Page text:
I thought this magnet would be appropriate to post today because the Greeks were one of the first civilizations to recognize the Solstice and it features Artemis, their goddess of the night. I imagine the longest night of the year would be particularly appealing to her, as it would give her even more time to hunt, which was her greatest passion.  She's one of the three great virgin goddesses of Olympus, and one of the most beloved gods to early Greeks.  While I prefer her half-sister, Athena, I must admit Artemis is another favorite of mine.  She's a strong female figure who didn't need a man in her life, and I hope she inspired the young girls in those ancient times.  Many stories do depict her as cold, even ruthless, killing those who insulted her, but she also saved some mortals, like the female athlete Atalanta.  And when two sons of Poseidon threatened to destroy the gods of Olympus, it was Artemis who finally devised a scheme to destroy them.  Realizing that only the brothers could kill each other, she tuned into a deer and swiftly ran between them.  When they tried to spear he with their weapons, they ended up striking one another instead, and the gods were saved.  I also appreciate how Artemis refused to be involved in the Judgment of Paris, an event that occurred when Eris, goddess of discord, threw a golden apple into a celebration attended by the gods.  It was inscribed "for the fairest."  The resulting competition between Hera, Aphrodite, and, yes, Athena, helped bring about the Trojan War.  Okay, so she doesn't really tie into any Winter Solstice traditions, but I think she's still the best choice of any of the great gods of Olympus.

Many Wiccans and pagans still celebrate Yule nowadays.  So, if this is the night to observe your holiday, I hope it's a good one.  May your Yule log crackle and your mead be sweet.  And if you're heading outdoors to celebrate the Winter Solstice, by all means, cover up.  For me, this is a good day.  I love the light and I'm pleased to have the darkest days of the seasonal cycle behind me.  Here's to getting closer to the Summer Solstice in the Northern Hemisphere!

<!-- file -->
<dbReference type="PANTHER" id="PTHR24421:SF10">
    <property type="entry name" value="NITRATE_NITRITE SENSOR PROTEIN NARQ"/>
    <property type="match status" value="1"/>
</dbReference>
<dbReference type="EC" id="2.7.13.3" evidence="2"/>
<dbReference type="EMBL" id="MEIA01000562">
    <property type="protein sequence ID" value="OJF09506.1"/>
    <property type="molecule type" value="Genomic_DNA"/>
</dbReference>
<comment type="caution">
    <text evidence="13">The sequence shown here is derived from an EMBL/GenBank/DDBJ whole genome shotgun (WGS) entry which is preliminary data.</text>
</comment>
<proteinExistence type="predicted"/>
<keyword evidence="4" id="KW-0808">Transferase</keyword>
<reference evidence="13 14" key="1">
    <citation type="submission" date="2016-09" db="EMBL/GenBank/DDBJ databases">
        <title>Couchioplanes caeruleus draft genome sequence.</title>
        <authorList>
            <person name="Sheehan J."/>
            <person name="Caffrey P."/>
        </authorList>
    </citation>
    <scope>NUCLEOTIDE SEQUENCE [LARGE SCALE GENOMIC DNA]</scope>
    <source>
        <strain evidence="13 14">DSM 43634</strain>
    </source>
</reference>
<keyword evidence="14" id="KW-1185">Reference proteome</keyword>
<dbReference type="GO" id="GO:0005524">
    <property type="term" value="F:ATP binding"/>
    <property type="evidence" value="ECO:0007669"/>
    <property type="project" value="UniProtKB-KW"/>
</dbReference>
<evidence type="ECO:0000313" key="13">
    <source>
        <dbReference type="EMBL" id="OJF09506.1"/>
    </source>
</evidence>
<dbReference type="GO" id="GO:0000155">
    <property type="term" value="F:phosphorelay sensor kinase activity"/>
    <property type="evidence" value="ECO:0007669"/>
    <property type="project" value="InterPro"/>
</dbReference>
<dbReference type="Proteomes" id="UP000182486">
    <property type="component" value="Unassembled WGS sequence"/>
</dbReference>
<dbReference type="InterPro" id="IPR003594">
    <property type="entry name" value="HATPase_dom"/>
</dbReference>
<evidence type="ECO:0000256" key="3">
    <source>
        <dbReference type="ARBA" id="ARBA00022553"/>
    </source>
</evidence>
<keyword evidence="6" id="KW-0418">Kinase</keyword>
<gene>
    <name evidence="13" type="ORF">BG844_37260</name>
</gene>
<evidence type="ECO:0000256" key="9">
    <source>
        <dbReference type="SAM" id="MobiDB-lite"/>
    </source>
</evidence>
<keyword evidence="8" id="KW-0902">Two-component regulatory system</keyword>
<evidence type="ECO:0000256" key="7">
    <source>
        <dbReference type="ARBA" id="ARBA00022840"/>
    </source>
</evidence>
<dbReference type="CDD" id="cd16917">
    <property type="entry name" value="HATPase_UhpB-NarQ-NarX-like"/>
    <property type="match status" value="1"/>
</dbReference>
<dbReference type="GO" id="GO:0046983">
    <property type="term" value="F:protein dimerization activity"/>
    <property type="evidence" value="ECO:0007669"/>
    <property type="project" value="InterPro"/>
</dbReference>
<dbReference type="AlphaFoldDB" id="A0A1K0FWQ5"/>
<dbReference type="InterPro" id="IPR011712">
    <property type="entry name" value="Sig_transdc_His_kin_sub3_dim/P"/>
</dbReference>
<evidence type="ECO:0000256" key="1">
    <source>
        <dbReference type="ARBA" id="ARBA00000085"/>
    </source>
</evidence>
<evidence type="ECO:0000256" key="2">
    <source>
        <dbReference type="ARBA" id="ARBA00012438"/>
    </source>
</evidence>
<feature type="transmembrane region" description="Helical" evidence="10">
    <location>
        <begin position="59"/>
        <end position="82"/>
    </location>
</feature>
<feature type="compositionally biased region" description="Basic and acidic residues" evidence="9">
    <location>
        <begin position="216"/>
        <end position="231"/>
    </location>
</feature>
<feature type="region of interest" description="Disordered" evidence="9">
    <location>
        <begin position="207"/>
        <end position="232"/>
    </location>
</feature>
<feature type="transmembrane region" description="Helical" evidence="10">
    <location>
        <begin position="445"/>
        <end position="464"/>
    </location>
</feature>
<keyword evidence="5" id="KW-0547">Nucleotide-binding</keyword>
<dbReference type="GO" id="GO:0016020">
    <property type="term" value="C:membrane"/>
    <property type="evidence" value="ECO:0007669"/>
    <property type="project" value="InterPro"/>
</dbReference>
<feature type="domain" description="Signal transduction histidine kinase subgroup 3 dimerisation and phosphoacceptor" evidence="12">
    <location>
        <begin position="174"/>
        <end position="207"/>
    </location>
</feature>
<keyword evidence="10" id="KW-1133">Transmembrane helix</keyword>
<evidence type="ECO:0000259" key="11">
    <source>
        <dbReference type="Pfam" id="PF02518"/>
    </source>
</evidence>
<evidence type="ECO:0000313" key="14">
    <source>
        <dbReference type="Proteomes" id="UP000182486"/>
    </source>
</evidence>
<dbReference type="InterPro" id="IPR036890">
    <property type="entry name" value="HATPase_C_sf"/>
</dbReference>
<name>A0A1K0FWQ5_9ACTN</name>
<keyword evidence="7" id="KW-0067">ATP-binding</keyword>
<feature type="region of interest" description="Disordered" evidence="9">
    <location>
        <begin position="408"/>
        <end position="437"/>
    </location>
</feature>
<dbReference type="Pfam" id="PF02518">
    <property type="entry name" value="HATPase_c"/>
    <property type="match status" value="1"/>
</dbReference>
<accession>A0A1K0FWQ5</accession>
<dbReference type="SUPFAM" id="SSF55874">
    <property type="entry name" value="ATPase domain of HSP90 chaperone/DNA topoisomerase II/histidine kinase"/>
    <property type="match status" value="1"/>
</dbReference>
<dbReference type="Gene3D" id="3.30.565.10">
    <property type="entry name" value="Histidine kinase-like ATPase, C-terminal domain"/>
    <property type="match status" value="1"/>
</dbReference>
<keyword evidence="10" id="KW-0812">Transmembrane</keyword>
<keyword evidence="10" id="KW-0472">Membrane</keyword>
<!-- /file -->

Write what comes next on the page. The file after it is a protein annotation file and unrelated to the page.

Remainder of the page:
1. Kinda off topic, but a comment you made above about our side of the planet being the furthest from the sun made me ponder something... where in the relationship with the Sun is Earth right now?

    As hopefully most people with a high school education should know, the earth's orbit isn't perfectly circular, but elliptical, moving in closer to the sun at one part of the year and further away at others.

    As it turns out, perihelion, when the Earth is closest to the sun, is January 3rd. At that point, the earth is approximately 5 million kilometers closer to the sun than at its furthest point (aphelion).

    So even though our hemisphere is pointed away from the sun (and thus get less energy), we are actually much closer to it than even at the height of summer.

    Just thought that was an interesting bit of trivia.

  2. Oops! I should know better than to mess with science... nice catch.